Feb. 1, 2021
The funding ensured that many campuses could sustain themselves during the pandemic, that students would have access to emergency aid, and even likely saved some campuses from closing. It also provided a more equitable funding allocation that weighs Pell eligibility more heavily than the first bill, as well as many other wins for higher education, such as removing the ban on Pell Grants for incarcerated students and FAFSA simplification.
But the truth is that after 9 months of lobbying for the support necessary to help students through the pandemic and being forced to make difficult reopening decisions due to financial constraints, the latest bill falls short for colleges by not allocating funding for states or providing enough relief for institutions. What's more is that this underfunding could contribute to further exacerbating equity gaps that grew during the pandemic.
The CARES Act in March 2020 provided much needed funding to help colleges make up for certain lost revenue and to support students after the initial pivot to online learning. But this funding was insufficient to last through the COVID-19 pandemic. Political gridlock prevented additional funding from reaching students and colleges until the end of 2020 and forced many colleges to pick between the health and safety of students, faculty, and staff, or their very existence as an institution of higher education.
Many colleges we spoke to in our interviews and focus groups shared that they could not afford to stay fully online even if they wanted to because that meant a loss in revenue. The loss in auxiliary revenue from dorms or parking in the Spring combined with a fear that a fully online return would lead to an even greater loss in enrollment and tuition revenue forced many colleges to opt into a fully in-person or hybrid return. One national membership organization representative we interviewed shared that many colleges tapped into their endowments or found other financial funding resources in order to support students at the start of the pandemic. However, this representative shared that if campuses went fully online in the fall and students did not enroll, the financial situation could become dire. Without auxiliary and tuition revenue or additional financial support from the state or federal government, many colleges risked permanent closure if they stayed fully online.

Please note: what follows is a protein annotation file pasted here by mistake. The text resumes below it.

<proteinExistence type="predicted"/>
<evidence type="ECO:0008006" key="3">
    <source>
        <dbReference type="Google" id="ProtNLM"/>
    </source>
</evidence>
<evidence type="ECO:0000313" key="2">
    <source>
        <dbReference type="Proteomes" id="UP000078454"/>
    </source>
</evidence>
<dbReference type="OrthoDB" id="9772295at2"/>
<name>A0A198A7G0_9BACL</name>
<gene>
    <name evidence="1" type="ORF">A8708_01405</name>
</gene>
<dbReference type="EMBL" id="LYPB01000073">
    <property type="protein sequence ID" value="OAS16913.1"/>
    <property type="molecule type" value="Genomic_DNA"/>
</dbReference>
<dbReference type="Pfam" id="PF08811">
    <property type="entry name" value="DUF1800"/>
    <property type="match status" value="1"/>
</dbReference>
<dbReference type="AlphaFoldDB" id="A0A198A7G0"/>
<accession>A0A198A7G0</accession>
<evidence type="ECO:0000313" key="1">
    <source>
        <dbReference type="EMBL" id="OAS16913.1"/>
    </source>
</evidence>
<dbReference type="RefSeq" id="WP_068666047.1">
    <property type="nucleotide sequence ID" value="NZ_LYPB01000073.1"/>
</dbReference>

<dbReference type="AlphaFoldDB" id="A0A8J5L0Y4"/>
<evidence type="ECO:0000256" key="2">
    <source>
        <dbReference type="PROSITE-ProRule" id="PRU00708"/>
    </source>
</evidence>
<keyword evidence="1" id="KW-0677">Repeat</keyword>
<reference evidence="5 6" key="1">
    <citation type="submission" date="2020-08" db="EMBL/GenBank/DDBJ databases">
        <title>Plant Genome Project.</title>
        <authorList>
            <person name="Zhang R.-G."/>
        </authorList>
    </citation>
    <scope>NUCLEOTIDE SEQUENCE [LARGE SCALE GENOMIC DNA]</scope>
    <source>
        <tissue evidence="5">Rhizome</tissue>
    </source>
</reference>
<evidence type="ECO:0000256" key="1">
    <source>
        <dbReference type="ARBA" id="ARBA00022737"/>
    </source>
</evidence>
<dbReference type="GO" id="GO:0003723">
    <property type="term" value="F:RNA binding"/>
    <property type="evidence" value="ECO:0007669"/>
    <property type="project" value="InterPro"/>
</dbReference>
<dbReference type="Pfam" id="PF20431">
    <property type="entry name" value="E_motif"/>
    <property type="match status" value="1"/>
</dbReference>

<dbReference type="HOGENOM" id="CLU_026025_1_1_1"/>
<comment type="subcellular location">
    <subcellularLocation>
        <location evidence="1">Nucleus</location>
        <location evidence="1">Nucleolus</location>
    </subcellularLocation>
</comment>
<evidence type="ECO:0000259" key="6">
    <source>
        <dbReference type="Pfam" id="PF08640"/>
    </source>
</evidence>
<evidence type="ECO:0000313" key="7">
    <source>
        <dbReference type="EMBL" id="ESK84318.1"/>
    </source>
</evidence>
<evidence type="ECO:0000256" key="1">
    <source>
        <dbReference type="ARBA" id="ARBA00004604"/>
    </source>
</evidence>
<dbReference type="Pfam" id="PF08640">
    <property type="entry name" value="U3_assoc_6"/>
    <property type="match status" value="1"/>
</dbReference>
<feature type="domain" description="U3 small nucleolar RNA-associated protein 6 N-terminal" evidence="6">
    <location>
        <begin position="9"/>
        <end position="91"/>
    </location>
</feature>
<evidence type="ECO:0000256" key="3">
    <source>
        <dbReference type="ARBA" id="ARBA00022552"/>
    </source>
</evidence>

The lack of additional funding before the Fall 2020 semester led to 910 four-year colleges opting into a fully in-person or hybrid approach to learning. This approach helped keep colleges afloat but put thousands of lives at risk. The $23 billion allocated to higher education in December 2020, nine entire months after the CARES Act, was not enough to make up for this extensive time without additional resources.
Not only was federal relief insufficient and late, it also left out an important piece of funding that would have helped higher education survive the pandemic: money for state and local governments. Though state governments are able to utilize the Governor’s Emergency Education Relief (GEER) Fund funding for local colleges and K12 education, states did not receive funds to stabilize their budgets in the December package. Without money to fill their sizable budget shortfalls, states are likely to enact sharp budget cuts that will negatively impact public higher education in the coming years and cause further financial stress for institutions already navigating the pandemic.
Many colleges report that the financial burdens of COVID-19 are unlikely to let up this semester. Without additional and timely funding, these issues are likely to continue well beyond the pandemic. The Biden administration and new Congress need to prioritize funding for higher education, including funding to states and local governments, to prevent cuts to higher education. Not only are students and colleges struggling to get by right now, but without this investment, we will see exacerbated equity gaps for generations to come. Additional funding to higher education and state and local governments will help ensure that students are set up for success post-COVID, not looking toward a future of budget cuts and reduced access.
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